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I have been searching for a windows hosting provider that has a failover for 100% uptime, and I wanted to get your opinions and recommendations on this. Our software will be hosting mission critical data so we need some kind automated failover.

I know that we could rent two dedi servers and do Mirroring, but ideally, I would like to find a windows VPS that would allow us to easily scale up. We need to be able to have RDP access and full control of the server.

So does anyone know of any good hosting providers that meet these criteria or do you have an opinion on the different routes of handling this?

Any help is greatly appreciated.

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If you really are hosting "mission critical data" that requires "100% uptime" then you really should be using dedicated clustering with hardware load balancing, i.e. cluster your DB servers with failover and then use multiple web servers behind a hardware load balancer. – phoebus Nov 28 '09 at 23:39
That said, if VPS/Cloud type hosting is important to you, you can use monitoring tools to detect the failure of Rackspace/Amazon/etc server instances, and then use their APIs or other methods to start a new node. This still isn't the same as a true HA bare-metal cluster solution, though. – phoebus Nov 29 '09 at 0:31
@phoebus: And won't get you anywhere near 100% availability... – womble Nov 29 '09 at 1:35
Thanks everyone. I meant to put near 100% uptime, since I know that 100% is unachievable. I also should have specified "hardware uptime" since most hosting providers do a good job with their network, so I am just mainly worried about the hardware failing. So does anyone have any recommendations for a high-availability VM hosting provider in the US that is scalable and reasonably priced? – zasyatkin Nov 30 '09 at 15:17
up vote 2 down vote accepted

Actual 100% uptime is stupendously hard to achieve -- in theory, you need redundant failover planets. If what you're actually after is "service can survive hardware failure", then you can either cluster all your services, or look into a provider that does High-availability VMs (which you allude to wanting in your question).

The benefits of a high-availability VM are that you don't need to deal with any of the complexities of clustering inside your Windows machine. The services don't need to know anything about failing over or replicating data, which simplifies configuration and management immensely.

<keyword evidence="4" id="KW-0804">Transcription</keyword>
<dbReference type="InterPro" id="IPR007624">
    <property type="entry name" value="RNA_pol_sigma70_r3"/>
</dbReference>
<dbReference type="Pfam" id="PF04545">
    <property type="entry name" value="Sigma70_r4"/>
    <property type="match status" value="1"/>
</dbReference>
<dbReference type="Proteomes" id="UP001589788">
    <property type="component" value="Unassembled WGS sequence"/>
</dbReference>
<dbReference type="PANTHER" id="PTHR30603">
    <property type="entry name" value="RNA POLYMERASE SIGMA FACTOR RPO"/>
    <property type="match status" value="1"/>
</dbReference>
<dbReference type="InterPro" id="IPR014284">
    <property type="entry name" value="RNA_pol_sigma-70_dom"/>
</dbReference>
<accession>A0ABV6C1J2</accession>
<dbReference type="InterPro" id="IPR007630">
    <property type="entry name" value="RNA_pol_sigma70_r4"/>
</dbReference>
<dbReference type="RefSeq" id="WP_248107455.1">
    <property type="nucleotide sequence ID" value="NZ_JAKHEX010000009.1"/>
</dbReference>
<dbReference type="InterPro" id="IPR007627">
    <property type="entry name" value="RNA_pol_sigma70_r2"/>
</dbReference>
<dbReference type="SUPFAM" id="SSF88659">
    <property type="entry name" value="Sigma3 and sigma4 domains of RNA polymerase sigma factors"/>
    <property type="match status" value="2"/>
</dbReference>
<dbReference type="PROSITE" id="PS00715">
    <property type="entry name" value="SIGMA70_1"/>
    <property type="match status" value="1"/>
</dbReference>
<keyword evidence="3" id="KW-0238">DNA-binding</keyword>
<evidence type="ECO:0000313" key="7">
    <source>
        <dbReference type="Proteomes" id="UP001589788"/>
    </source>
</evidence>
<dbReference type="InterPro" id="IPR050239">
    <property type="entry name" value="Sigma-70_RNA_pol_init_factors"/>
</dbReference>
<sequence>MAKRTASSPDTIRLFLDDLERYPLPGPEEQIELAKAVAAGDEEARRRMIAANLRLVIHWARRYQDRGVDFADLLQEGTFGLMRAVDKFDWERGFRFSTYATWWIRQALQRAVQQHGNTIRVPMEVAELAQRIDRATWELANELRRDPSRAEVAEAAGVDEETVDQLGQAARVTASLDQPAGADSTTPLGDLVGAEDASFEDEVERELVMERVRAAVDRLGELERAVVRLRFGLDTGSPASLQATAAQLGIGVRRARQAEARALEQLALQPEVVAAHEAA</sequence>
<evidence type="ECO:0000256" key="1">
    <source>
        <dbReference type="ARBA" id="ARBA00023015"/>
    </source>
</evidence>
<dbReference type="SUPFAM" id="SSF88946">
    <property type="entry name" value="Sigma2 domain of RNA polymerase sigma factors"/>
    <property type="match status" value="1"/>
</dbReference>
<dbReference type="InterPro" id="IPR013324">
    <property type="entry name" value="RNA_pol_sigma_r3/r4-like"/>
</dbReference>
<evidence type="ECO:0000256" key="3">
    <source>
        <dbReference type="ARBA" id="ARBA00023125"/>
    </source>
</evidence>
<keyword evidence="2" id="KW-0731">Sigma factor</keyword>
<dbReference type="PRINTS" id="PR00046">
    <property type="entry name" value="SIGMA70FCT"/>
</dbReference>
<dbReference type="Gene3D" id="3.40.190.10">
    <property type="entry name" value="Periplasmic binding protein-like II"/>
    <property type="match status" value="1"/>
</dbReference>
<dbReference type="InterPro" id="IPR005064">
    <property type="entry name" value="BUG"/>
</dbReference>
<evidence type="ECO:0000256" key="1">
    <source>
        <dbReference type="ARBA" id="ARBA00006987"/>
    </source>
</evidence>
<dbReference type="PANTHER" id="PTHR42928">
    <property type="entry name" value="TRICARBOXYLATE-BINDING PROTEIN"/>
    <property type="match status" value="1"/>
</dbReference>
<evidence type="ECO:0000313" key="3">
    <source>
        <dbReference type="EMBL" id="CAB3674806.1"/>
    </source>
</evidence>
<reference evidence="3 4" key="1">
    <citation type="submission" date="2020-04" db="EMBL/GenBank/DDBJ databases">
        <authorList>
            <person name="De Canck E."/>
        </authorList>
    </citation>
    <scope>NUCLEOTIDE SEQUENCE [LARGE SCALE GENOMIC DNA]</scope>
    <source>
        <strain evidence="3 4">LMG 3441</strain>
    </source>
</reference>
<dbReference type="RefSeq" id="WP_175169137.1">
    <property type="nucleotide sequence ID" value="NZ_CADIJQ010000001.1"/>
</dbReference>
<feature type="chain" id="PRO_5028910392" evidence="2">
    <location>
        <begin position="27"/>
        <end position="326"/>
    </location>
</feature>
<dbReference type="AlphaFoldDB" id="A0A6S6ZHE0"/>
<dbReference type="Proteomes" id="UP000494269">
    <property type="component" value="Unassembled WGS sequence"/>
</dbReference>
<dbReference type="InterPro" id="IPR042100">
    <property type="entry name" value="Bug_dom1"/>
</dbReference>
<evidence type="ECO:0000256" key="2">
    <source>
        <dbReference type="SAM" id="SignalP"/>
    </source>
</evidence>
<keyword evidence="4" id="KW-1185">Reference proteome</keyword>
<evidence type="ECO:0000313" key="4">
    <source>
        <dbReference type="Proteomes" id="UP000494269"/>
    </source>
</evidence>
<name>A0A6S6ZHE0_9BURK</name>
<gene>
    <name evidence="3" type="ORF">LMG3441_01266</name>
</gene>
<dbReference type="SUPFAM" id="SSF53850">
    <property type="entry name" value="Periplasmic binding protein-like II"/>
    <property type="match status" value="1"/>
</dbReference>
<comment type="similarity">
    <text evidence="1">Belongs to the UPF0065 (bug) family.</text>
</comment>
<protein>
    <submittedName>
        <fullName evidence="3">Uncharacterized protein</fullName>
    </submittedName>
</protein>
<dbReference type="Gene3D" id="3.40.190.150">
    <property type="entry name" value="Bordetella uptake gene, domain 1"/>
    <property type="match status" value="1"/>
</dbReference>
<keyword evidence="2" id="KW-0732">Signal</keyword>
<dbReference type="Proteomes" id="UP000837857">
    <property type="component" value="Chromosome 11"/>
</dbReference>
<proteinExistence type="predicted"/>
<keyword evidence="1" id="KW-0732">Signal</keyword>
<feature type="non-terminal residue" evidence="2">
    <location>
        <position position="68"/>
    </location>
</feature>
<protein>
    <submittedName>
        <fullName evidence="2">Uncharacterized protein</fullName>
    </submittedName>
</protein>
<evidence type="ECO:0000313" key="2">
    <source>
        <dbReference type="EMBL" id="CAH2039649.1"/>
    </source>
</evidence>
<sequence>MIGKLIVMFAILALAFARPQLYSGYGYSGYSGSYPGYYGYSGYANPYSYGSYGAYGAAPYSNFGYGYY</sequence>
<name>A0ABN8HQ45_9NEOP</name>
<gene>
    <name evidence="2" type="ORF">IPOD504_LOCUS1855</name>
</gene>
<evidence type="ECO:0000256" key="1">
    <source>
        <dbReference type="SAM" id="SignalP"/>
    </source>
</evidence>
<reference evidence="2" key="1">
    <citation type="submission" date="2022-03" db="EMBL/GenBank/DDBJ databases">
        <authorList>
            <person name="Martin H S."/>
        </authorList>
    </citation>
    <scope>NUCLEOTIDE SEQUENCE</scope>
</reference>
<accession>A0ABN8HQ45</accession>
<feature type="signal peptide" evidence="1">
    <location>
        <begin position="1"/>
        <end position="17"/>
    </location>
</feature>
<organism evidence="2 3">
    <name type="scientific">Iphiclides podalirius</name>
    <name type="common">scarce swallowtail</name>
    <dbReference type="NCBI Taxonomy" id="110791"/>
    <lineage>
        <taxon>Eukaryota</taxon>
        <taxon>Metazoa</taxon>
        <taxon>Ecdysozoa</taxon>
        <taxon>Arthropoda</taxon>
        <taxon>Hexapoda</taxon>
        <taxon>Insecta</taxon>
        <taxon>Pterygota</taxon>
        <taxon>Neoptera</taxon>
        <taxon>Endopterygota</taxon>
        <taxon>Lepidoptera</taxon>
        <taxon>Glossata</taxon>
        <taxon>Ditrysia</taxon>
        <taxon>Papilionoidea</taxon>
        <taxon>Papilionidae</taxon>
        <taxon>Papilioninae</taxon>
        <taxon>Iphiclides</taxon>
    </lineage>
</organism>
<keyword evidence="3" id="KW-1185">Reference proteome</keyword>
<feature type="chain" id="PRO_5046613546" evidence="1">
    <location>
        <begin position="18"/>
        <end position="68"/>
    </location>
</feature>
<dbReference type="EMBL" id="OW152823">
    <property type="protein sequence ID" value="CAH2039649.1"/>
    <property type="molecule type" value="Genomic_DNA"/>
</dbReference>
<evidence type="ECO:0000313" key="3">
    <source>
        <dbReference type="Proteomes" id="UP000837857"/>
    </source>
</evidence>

"Cloud" providers like Amazon EC2 can effectively do a HA VM setup, because if the node that an instance is on fails, you can detect that occurance and start the instance again on another node. EC2 won't automatically detect when a node crashes and start the instances back up elsewhere, but there are plenty of monitoring tools that can handle this requirement.

The place I work at, Anchor Systems, is also rolling out a managed HA VM product. I don't know of any other "traditional" hosting companies that have something like this, but then my job is to make this stuff work, not do the competition analysis. It wouldn't surprise me if someone else has something going on for this, though.

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I think you misunderstand what 100% uptime means. It doesn't mean that if one server goes down you have a failover. It means every single link in the chain has a redundant counter part. From the web and db servers, thats the easy part, there are hundreds of points of failure. Routers, firewall, incoming link getting severed, power failure at datacentre, fire at datacentre, earthquake etc etc. So for a start you would need to have your data hosted in multiple geographically disparate data centres, with multiple internet connections, from different tier 1 providers. You can't ever promise 100% uptime. You should read up on the "nines" of uptime, and see the enormous difference between 99% uptime and 99.999% uptime -

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You will not find a hosting provider that will guve you a 100% (or even 99.999%) uptime AND give you full control and RDP access to the box. You might take a look at an MSP to help you manage whatever hardware you pick, and help you get to 99.999% reliability. An MSP will allow you far more control over the parameters of the system and the SLA than a hosting provider. They will also give you the 24 hour on call that would be required when a node of the cluster fails.

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